Exclusive Interview with Ms. Serda Urganciyan, Partner-CEO at Studio 88 Architecture

Vinod Shah Posted on: 2024-05-02 11:45:00 Viewer: 4,378 Comments: 0 Country: United States City: New York

Exclusive Interview with Ms. Serda Urganciyan, Partner-CEO at Studio 88 Architecture

Serda Urganciyan, recently appointed as Partner-CEO at Studio 88 Architecture, brings a visionary perspective to her leadership role. With over 25 years of experience in architecture and construction management, Serda holds a Bachelor of Architecture and a Master of Business Administration from the New York Institute of Technology. Her career highlights include overseeing significant projects such as the comprehensive renovation of NYCHA projects and managing high-profile endeavors like the National 9-11 Memorial and Museum procurement at Lend Lease.

In a recent email interview with Urban Transport News, Serda articulated her vision for Studio 88 Architecture, emphasizing innovation and sustainability as core principles driving the firm's future endeavors. She shared insights on the evolving landscape of architecture in mobility and urban infrastructure, underscoring the importance of adaptability and forward-thinking design in shaping cities for the future. Serda's leadership roles at major NYC developers/owners have honed her ability to navigate complex projects while ensuring alignment with owners' objectives and budgetary constraints, a skill set she now brings to Studio 88 Architecture as it embarks on its next chapter of growth and innovation.

Can you share what drew you to Studio 88 Architecture and what your vision is for the firm as its new Partner and CEO?  

I was excited to join Studio 88 due to the expertise offered by its personnel and the other principals, Joseph Grant and Argiris Giorgou. I had previously collaborated with Joseph Grant on the National September 11 Memorial in Manhattan, including connections to the nearby PATH and the Metropolitan Transit Authority's (MTA) subway train systems, and it was a very positive experience.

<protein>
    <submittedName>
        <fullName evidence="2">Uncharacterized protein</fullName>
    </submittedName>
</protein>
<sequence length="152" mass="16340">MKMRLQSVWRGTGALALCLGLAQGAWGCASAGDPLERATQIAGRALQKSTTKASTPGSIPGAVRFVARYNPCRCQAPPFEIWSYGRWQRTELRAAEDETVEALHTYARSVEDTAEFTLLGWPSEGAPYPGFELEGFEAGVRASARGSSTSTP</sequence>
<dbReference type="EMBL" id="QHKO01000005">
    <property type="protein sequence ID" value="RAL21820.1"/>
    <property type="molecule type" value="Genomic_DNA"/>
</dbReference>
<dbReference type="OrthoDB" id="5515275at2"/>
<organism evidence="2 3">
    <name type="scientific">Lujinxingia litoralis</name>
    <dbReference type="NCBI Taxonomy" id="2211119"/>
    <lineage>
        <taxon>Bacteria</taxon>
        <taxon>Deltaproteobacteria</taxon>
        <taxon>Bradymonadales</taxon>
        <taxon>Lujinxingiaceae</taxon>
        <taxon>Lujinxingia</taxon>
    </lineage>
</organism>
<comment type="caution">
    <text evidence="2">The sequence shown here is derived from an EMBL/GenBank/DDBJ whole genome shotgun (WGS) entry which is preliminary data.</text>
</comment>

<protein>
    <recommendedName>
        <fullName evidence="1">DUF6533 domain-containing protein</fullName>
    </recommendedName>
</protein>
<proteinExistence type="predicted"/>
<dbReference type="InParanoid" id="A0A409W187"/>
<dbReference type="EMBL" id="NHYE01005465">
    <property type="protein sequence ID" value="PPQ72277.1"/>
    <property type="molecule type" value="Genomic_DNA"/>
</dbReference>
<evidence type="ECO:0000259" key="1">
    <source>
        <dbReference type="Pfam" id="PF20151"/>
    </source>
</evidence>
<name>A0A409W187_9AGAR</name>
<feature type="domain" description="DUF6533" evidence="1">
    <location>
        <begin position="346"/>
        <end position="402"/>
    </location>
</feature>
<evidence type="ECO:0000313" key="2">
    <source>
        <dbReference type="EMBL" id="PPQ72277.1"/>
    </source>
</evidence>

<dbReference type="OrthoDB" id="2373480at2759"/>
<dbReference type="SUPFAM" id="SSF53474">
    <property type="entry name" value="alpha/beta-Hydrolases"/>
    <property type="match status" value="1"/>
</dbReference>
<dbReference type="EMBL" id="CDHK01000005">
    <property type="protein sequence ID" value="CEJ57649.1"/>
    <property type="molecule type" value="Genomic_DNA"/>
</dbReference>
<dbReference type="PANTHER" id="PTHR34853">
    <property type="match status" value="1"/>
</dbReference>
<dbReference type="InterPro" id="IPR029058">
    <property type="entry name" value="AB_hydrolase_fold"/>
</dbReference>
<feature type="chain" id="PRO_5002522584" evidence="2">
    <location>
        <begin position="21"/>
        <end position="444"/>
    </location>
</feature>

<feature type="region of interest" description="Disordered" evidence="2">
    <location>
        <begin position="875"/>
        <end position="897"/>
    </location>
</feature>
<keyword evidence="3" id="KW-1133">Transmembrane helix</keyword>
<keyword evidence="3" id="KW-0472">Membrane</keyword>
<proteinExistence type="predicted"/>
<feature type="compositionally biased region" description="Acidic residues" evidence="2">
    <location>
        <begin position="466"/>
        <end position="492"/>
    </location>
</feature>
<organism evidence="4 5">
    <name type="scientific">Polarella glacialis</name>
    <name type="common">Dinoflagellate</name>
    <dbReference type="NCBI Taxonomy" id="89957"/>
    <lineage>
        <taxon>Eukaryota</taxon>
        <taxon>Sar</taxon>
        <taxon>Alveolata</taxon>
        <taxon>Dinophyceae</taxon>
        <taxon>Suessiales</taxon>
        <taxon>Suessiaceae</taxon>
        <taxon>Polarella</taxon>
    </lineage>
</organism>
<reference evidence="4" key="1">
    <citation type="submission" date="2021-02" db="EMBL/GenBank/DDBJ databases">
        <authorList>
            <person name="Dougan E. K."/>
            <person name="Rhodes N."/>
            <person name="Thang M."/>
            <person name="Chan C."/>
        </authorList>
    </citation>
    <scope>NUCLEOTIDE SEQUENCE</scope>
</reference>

We are pursuing opportunities related to upgrades of the aging New York City subway system and multi-family residential design work, particularly in commuter areas along train routes to New York City, originating in New Jersey, on Long Island and upstate New York. We are also developing new business opportunities in the academic and government work, including in the justice system.

With your vast experience in architecture and construction, how do you plan to leverage your expertise to drive Studio 88's growth in large-scale public and commercial projects in the urban transportation sector?

Leveraging our relationships in the industry is one of the ways we develop new business opportunities. This approach has recently resulted in Studio 88 winning several transit-related projects, including subway station accessibility access upgrades, for which we are serving as a design/build team member under the lead firm Ensign Engineering. Additional opportunities are related to public/private ventures focused on revitalizing certain neighborhoods in New York City and on Long Island, where local authorities offer incentives to private real estate developers to build mixed-use properties combining office, retail and residential uses. One of my recent projects prior to joining Studio 88 was managing construction of Crossing at Jamaica Station, a 585,000-square foot, 30-story mixed-use development in Jamaica, Queens adjacent to the Long Island Rail Road, New York City subway and JFK Airport Airtrain Jamaica station. There are several new similar projects planned in the region and we hope to participate in them.